Fast forward forty-five years. Today, no one doubts the legitimacy of photography as art. Although no one can claim, “As many Americans now visit museums for their photography shows as for their painting shows,” it’s getting to be thinkable at some institutions. I’ve served on the Photographs Council of a major museum for a number of years, and just joined a similar committee at a second important museum. From such vantage points one sees how the fine art photography world has really exploded: the auctions are packed, collectors proliferating, students exfoliating, galleries booming.
All this is glorious. Yet there is another question: is there ever a straight-line progress in the arts, comparable to that, say, in the sciences? Which is where I recall my friend’s sage observation of half a century ago, about America’s special genius — packaging.
A high degree of professionalism has evolved in the ways photographs are catalogued, evaluated, presented, historically researched, bought and sold, discussed. Going back, one remembers the suddenly addictive passion, a borderline craziness that infected and united (or sometimes bitterly divided) the band of crazies who believed in this stuff in, say, 1958, when I first caught the bug. To admit to nostalgia for that era of hopeless, senseless infatuation risks sounding an awful lot like your too typical geezer sharing some park bench with the pigeons and wheezing to the world about “these kids now, they don’t know…” Which in fact it may very well be. Except I’ll take the darkroom over the park bench, anytime.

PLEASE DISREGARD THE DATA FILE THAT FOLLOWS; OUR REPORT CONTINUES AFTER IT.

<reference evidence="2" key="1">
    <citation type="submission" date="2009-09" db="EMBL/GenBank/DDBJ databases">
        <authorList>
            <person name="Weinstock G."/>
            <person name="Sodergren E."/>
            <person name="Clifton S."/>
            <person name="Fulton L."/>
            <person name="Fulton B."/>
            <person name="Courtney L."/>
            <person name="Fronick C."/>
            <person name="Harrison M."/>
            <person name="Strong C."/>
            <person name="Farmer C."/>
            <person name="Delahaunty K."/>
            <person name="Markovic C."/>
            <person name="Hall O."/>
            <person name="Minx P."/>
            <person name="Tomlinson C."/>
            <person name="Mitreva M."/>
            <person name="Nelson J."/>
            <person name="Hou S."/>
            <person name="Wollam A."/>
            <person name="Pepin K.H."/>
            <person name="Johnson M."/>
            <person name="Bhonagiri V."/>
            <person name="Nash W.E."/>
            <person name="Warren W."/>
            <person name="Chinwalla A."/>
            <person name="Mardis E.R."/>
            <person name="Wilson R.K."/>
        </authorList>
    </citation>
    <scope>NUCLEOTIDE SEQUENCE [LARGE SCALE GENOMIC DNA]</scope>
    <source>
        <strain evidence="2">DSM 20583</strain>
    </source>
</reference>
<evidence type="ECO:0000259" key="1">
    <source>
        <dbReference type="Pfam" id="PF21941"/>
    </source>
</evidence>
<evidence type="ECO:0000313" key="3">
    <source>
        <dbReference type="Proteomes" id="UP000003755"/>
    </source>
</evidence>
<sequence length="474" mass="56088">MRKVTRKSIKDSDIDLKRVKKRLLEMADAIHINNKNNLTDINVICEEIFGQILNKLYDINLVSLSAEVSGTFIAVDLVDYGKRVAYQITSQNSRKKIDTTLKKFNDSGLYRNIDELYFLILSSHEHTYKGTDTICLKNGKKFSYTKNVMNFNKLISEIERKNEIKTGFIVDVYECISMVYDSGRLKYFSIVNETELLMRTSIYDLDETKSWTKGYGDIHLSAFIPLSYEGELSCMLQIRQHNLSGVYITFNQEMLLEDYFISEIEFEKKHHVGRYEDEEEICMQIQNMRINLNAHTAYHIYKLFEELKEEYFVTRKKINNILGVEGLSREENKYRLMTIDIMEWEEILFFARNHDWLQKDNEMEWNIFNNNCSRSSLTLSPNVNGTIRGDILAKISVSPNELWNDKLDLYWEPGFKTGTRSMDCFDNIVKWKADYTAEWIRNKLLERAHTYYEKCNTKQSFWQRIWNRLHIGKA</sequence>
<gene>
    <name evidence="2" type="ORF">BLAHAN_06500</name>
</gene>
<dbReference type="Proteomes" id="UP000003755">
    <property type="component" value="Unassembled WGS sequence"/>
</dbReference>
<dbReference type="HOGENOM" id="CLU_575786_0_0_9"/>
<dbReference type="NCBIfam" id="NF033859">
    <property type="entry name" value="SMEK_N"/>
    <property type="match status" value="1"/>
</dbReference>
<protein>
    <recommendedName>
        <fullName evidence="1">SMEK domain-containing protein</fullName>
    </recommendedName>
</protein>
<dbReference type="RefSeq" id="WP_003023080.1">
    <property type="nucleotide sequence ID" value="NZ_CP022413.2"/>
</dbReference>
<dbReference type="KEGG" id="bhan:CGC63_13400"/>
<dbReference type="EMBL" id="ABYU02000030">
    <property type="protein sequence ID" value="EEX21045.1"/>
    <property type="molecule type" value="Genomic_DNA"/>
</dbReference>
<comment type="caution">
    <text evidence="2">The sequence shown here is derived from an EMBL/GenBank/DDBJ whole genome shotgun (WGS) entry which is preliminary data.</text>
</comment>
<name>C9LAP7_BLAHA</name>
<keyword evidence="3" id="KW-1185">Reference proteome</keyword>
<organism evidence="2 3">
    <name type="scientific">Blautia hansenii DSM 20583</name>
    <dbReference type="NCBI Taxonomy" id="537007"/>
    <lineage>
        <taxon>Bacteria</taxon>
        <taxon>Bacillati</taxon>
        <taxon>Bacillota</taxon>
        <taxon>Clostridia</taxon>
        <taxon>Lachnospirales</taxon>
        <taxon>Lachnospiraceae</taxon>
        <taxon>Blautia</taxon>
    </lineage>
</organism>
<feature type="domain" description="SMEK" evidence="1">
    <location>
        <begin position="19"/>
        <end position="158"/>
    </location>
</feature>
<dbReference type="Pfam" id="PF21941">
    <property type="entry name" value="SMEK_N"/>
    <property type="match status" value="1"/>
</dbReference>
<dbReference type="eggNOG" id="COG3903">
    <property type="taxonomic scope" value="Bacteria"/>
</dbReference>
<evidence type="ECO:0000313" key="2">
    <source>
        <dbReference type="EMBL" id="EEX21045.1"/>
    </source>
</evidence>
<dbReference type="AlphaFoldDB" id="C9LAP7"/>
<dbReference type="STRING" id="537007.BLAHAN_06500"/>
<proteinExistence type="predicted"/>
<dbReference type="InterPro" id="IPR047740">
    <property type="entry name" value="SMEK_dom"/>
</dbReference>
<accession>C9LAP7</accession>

Hey, blogging is cheap, so I’ll say it anyway: it’s all about love. When photography was that single print that took your breath away, filled your life for a minute or a week or longer. Later you learned how to spell the name of the photographer, where to see more of his or her work… on and on to the steel flat file cabinets, intelligent researchers and conservators putting each artist in context, discerning movements and influences and historical technical and social factors, walking the learned walk, and proving the proof of why that picture by that artist has, after all, some importance… hoping to let your mind find ways to justify what your heart, unfiltered, had tried to tell you in the first place.
The history of the medium, no less than the history of each print, is a giant and important history, as we have certainly learned by broadening out scholarship, sharpening our sensitivities, honing our awarenesses. Indispensable.